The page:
Your biological clock is ticking. Odds are good that you have heard this phrase before. In many cases it comes from a well meaning family member that thinks you should get pregnant before you get too old. The question is though, is your biological clock actually ticking to the point that you may be unable to achieve pregnancy?
About 21,980 women are diagnosed with ovarian cancer each year. You may not have known, but September is a month that the National Ovarian Cancer Coalition has specifically dedicated to spreading national ovarian cancer awareness.
If you struggle with infertility, you’re not alone. Twelve percent of women, and 1 in 8 couples, struggle to get or stay pregnant. Infertility has been a source of pain and struggle for as long as there have been humans.
In his essay Supernatural Horror in Literature, H.P. Lovecraft said, “The oldest and strongest emotion of mankind is fear, and the oldest and strongest kind of fear is fear of the unknown.” One area the fear of the unknown is prevalent, is with infertility. For most people struggling with it, there are several unknowns that leave them afraid. However, infertility doesn’t have to be scary.
When you’re trying for a pregnancy, your first two-week wait can feel like an eternity. Every twinge, tickle, and pinch could be a sign of pregnancy. You may find yourself endlessly scouring the Internet to understand your odds and improve your fertility. And in those first few months of trying, you might wonder how people who struggle with infertility manage to cope with endless two-week waits.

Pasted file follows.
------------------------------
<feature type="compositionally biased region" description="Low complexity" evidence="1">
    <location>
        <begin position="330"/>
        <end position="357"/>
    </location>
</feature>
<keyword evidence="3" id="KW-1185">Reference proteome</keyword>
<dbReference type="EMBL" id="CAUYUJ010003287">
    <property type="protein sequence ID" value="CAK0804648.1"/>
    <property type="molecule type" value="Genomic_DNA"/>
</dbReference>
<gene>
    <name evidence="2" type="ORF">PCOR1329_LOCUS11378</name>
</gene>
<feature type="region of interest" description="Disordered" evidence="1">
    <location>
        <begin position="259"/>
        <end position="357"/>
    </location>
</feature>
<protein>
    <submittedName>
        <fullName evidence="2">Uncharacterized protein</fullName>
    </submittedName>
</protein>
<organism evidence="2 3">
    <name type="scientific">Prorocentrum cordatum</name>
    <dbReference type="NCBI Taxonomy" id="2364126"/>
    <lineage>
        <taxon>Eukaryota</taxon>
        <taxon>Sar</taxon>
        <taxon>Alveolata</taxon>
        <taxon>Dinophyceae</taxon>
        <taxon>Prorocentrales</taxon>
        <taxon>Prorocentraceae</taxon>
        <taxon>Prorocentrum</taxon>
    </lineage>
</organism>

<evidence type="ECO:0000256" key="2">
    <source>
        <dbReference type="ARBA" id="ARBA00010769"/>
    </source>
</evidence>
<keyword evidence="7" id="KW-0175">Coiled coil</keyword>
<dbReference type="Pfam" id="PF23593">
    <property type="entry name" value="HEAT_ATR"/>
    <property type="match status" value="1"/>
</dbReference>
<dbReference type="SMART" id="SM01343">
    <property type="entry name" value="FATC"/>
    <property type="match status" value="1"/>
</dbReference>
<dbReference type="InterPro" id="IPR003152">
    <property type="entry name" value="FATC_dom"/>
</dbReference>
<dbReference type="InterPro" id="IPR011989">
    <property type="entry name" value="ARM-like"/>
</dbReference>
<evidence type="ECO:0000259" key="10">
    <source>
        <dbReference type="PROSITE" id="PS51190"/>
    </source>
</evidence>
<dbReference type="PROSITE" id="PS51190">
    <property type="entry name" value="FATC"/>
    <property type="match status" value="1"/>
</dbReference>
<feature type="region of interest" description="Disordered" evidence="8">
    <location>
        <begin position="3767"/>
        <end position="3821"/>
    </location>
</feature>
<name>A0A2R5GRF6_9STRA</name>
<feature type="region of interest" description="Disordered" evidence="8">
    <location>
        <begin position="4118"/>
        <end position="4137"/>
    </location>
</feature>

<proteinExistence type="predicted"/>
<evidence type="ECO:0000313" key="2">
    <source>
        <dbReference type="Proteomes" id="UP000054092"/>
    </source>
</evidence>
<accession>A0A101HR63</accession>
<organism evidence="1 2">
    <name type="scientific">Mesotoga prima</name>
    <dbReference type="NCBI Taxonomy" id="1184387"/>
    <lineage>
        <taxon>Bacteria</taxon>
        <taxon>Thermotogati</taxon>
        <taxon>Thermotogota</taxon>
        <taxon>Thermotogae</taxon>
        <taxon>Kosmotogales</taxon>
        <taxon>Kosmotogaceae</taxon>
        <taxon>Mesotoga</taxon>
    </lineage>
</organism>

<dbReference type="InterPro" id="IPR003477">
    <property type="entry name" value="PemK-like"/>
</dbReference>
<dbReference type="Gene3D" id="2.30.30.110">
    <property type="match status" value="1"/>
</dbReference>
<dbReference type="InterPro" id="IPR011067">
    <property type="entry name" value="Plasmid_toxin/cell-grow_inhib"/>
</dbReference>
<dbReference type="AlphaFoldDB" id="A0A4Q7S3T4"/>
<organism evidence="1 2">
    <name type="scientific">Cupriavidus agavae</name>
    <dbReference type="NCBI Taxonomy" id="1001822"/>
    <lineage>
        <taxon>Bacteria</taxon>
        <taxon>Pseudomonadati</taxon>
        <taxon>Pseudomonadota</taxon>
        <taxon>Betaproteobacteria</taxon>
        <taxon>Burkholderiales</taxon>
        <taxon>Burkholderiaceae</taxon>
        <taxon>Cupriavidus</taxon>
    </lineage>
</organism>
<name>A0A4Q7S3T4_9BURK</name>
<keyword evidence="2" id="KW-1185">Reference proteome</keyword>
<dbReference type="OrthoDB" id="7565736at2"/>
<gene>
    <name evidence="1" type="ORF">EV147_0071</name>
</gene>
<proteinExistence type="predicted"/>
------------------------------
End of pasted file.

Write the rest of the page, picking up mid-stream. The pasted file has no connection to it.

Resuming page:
Imagine this for a moment -- You’re sitting in the bathroom waiting on the seconds to pass. You’ve been here before. It’s an all too familiar scene. You and your partner are hoping, perhaps praying, and you’re both anxious. You’ve done “all the right things,” and ultimately bought a pregnancy test. All you want is to see the two lines show up that let you know that you’re pregnant. Sound familiar?
Each woman has different expectations, hopes, and dreams when it comes to her life and her fertility. If those expectations include having children, it is hard to imagine that it would require much more than deciding to stop taking the pill. Getting pregnant seems so easy for some couples.
Infertility can put a lot of pressure on your mental and emotional stability. People don't always realize how taxing their hopes, expectations, and potential disappointment can have on them. Not only does your struggle affect your personal state of mind, but it can bleed into the health of your relationship with your spouse as well.
In the last 5 years or so, the amount of women who have decided to freeze their eggs has tripled. This is undoubtedly due to the rising awareness of success rates and the desire/need for these women to give themselves more time before starting families of their own.
There are a lot of misconceptions when it comes to infertility. One of the most common ones is that it’s mainly a female issue, but the reality is that achieving pregnancy is not solely reliant on the female alone. It takes two to tango as they say.